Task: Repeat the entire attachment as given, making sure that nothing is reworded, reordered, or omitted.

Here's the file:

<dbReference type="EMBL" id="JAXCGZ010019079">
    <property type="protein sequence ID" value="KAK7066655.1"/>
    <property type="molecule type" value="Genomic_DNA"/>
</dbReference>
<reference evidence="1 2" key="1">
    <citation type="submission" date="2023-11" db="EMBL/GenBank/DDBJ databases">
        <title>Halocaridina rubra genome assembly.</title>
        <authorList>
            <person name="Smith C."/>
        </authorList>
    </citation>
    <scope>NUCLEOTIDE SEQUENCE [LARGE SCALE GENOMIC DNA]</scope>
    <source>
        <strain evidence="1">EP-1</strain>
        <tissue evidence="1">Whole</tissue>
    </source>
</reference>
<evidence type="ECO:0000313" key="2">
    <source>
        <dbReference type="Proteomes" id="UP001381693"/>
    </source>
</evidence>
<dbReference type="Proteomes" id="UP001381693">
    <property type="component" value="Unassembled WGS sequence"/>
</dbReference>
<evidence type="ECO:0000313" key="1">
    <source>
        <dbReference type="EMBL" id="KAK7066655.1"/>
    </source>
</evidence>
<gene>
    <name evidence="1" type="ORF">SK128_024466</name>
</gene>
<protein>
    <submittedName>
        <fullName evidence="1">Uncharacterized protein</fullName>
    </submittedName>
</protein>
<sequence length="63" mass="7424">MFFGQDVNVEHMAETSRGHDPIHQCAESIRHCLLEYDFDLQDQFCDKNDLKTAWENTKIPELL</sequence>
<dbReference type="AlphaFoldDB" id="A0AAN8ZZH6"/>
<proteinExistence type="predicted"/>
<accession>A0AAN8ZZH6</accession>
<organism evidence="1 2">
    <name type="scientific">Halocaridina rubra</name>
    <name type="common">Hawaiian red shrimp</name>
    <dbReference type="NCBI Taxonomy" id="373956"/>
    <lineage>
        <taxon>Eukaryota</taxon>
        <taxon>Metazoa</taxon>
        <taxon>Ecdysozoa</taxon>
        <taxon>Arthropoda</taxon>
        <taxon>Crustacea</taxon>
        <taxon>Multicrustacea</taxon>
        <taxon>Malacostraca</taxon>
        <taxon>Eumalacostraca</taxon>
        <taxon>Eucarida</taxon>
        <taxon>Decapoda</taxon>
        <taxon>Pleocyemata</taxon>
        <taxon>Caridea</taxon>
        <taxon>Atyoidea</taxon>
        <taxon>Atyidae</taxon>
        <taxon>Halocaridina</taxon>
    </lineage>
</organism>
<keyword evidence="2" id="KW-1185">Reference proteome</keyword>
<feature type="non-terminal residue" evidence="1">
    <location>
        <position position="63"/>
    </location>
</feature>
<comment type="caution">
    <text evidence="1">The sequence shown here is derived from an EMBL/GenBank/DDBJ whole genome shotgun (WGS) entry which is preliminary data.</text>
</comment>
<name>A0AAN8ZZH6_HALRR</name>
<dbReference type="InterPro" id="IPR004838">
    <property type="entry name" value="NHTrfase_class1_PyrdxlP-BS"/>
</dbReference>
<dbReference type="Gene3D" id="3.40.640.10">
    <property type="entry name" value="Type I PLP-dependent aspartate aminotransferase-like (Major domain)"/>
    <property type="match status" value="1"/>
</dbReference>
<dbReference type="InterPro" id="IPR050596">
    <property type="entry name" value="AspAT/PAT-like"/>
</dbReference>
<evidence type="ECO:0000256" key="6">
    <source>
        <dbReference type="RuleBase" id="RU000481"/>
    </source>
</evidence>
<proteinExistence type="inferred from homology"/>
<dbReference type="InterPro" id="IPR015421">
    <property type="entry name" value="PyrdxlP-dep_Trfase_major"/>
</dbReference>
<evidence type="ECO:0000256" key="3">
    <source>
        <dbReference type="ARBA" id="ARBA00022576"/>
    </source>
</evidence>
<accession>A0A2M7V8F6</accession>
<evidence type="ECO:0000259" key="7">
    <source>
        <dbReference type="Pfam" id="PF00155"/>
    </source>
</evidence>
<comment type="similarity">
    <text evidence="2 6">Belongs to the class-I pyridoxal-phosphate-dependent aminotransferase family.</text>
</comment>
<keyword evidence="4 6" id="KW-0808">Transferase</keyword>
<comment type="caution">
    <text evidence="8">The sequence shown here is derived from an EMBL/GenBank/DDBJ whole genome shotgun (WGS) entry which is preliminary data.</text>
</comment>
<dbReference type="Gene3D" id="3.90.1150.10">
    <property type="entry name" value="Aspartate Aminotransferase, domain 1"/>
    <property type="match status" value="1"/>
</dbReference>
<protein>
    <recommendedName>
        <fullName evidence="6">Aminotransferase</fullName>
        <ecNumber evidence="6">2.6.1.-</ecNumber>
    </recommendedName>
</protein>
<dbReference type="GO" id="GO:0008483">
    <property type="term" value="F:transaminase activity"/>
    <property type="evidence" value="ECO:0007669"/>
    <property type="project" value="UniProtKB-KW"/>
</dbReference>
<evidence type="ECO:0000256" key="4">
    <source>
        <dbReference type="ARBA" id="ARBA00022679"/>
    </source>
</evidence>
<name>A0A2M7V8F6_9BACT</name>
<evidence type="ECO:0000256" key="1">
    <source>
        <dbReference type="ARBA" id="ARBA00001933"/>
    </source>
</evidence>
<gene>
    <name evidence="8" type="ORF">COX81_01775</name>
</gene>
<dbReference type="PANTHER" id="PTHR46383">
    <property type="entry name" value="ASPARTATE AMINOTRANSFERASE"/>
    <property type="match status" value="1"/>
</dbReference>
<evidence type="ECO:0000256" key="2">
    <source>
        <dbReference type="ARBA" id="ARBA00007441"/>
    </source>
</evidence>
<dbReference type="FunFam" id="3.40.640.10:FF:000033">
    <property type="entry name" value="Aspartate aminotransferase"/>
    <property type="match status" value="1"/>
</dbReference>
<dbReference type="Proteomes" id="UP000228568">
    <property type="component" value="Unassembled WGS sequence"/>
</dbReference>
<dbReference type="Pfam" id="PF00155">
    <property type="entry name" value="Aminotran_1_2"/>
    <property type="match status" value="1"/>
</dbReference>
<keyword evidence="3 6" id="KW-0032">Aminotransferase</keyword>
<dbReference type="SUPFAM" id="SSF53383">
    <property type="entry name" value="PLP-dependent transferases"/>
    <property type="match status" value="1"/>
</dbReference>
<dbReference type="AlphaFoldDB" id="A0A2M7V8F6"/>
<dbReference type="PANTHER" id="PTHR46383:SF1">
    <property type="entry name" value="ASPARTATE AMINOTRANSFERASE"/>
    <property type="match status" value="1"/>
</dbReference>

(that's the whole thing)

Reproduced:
<dbReference type="EMBL" id="JAXCGZ010019079">
    <property type="protein sequence ID" value="KAK7066655.1"/>
    <property type="molecule type" value="Genomic_DNA"/>
</dbReference>
<reference evidence="1 2" key="1">
    <citation type="submission" date="2023-11" db="EMBL/GenBank/DDBJ databases">
        <title>Halocaridina rubra genome assembly.</title>
        <authorList>
            <person name="Smith C."/>
        </authorList>
    </citation>
    <scope>NUCLEOTIDE SEQUENCE [LARGE SCALE GENOMIC DNA]</scope>
    <source>
        <strain evidence="1">EP-1</strain>
        <tissue evidence="1">Whole</tissue>
    </source>
</reference>
<evidence type="ECO:0000313" key="2">
    <source>
        <dbReference type="Proteomes" id="UP001381693"/>
    </source>
</evidence>
<dbReference type="Proteomes" id="UP001381693">
    <property type="component" value="Unassembled WGS sequence"/>
</dbReference>
<evidence type="ECO:0000313" key="1">
    <source>
        <dbReference type="EMBL" id="KAK7066655.1"/>
    </source>
</evidence>
<gene>
    <name evidence="1" type="ORF">SK128_024466</name>
</gene>
<protein>
    <submittedName>
        <fullName evidence="1">Uncharacterized protein</fullName>
    </submittedName>
</protein>
<sequence length="63" mass="7424">MFFGQDVNVEHMAETSRGHDPIHQCAESIRHCLLEYDFDLQDQFCDKNDLKTAWENTKIPELL</sequence>
<dbReference type="AlphaFoldDB" id="A0AAN8ZZH6"/>
<proteinExistence type="predicted"/>
<accession>A0AAN8ZZH6</accession>
<organism evidence="1 2">
    <name type="scientific">Halocaridina rubra</name>
    <name type="common">Hawaiian red shrimp</name>
    <dbReference type="NCBI Taxonomy" id="373956"/>
    <lineage>
        <taxon>Eukaryota</taxon>
        <taxon>Metazoa</taxon>
        <taxon>Ecdysozoa</taxon>
        <taxon>Arthropoda</taxon>
        <taxon>Crustacea</taxon>
        <taxon>Multicrustacea</taxon>
        <taxon>Malacostraca</taxon>
        <taxon>Eumalacostraca</taxon>
        <taxon>Eucarida</taxon>
        <taxon>Decapoda</taxon>
        <taxon>Pleocyemata</taxon>
        <taxon>Caridea</taxon>
        <taxon>Atyoidea</taxon>
        <taxon>Atyidae</taxon>
        <taxon>Halocaridina</taxon>
    </lineage>
</organism>
<keyword evidence="2" id="KW-1185">Reference proteome</keyword>
<feature type="non-terminal residue" evidence="1">
    <location>
        <position position="63"/>
    </location>
</feature>
<comment type="caution">
    <text evidence="1">The sequence shown here is derived from an EMBL/GenBank/DDBJ whole genome shotgun (WGS) entry which is preliminary data.</text>
</comment>
<name>A0AAN8ZZH6_HALRR</name>
<dbReference type="InterPro" id="IPR004838">
    <property type="entry name" value="NHTrfase_class1_PyrdxlP-BS"/>
</dbReference>
<dbReference type="Gene3D" id="3.40.640.10">
    <property type="entry name" value="Type I PLP-dependent aspartate aminotransferase-like (Major domain)"/>
    <property type="match status" value="1"/>
</dbReference>
<dbReference type="InterPro" id="IPR050596">
    <property type="entry name" value="AspAT/PAT-like"/>
</dbReference>
<evidence type="ECO:0000256" key="6">
    <source>
        <dbReference type="RuleBase" id="RU000481"/>
    </source>
</evidence>
<proteinExistence type="inferred from homology"/>
<dbReference type="InterPro" id="IPR015421">
    <property type="entry name" value="PyrdxlP-dep_Trfase_major"/>
</dbReference>
<evidence type="ECO:0000256" key="3">
    <source>
        <dbReference type="ARBA" id="ARBA00022576"/>
    </source>
</evidence>
<accession>A0A2M7V8F6</accession>
<evidence type="ECO:0000259" key="7">
    <source>
        <dbReference type="Pfam" id="PF00155"/>
    </source>
</evidence>
<comment type="similarity">
    <text evidence="2 6">Belongs to the class-I pyridoxal-phosphate-dependent aminotransferase family.</text>
</comment>
<keyword evidence="4 6" id="KW-0808">Transferase</keyword>
<comment type="caution">
    <text evidence="8">The sequence shown here is derived from an EMBL/GenBank/DDBJ whole genome shotgun (WGS) entry which is preliminary data.</text>
</comment>
<dbReference type="Gene3D" id="3.90.1150.10">
    <property type="entry name" value="Aspartate Aminotransferase, domain 1"/>
    <property type="match status" value="1"/>
</dbReference>
<protein>
    <recommendedName>
        <fullName evidence="6">Aminotransferase</fullName>
        <ecNumber evidence="6">2.6.1.-</ecNumber>
    </recommendedName>
</protein>
<dbReference type="GO" id="GO:0008483">
    <property type="term" value="F:transaminase activity"/>
    <property type="evidence" value="ECO:0007669"/>
    <property type="project" value="UniProtKB-KW"/>
</dbReference>
<evidence type="ECO:0000256" key="4">
    <source>
        <dbReference type="ARBA" id="ARBA00022679"/>
    </source>
</evidence>
<name>A0A2M7V8F6_9BACT</name>
<evidence type="ECO:0000256" key="1">
    <source>
        <dbReference type="ARBA" id="ARBA00001933"/>
    </source>
</evidence>
<gene>
    <name evidence="8" type="ORF">COX81_01775</name>
</gene>
<dbReference type="PANTHER" id="PTHR46383">
    <property type="entry name" value="ASPARTATE AMINOTRANSFERASE"/>
    <property type="match status" value="1"/>
</dbReference>
<evidence type="ECO:0000256" key="2">
    <source>
        <dbReference type="ARBA" id="ARBA00007441"/>
    </source>
</evidence>
<dbReference type="FunFam" id="3.40.640.10:FF:000033">
    <property type="entry name" value="Aspartate aminotransferase"/>
    <property type="match status" value="1"/>
</dbReference>
<dbReference type="Proteomes" id="UP000228568">
    <property type="component" value="Unassembled WGS sequence"/>
</dbReference>
<dbReference type="Pfam" id="PF00155">
    <property type="entry name" value="Aminotran_1_2"/>
    <property type="match status" value="1"/>
</dbReference>
<keyword evidence="3 6" id="KW-0032">Aminotransferase</keyword>
<dbReference type="SUPFAM" id="SSF53383">
    <property type="entry name" value="PLP-dependent transferases"/>
    <property type="match status" value="1"/>
</dbReference>
<dbReference type="AlphaFoldDB" id="A0A2M7V8F6"/>
<dbReference type="PANTHER" id="PTHR46383:SF1">
    <property type="entry name" value="ASPARTATE AMINOTRANSFERASE"/>
    <property type="match status" value="1"/>
</dbReference>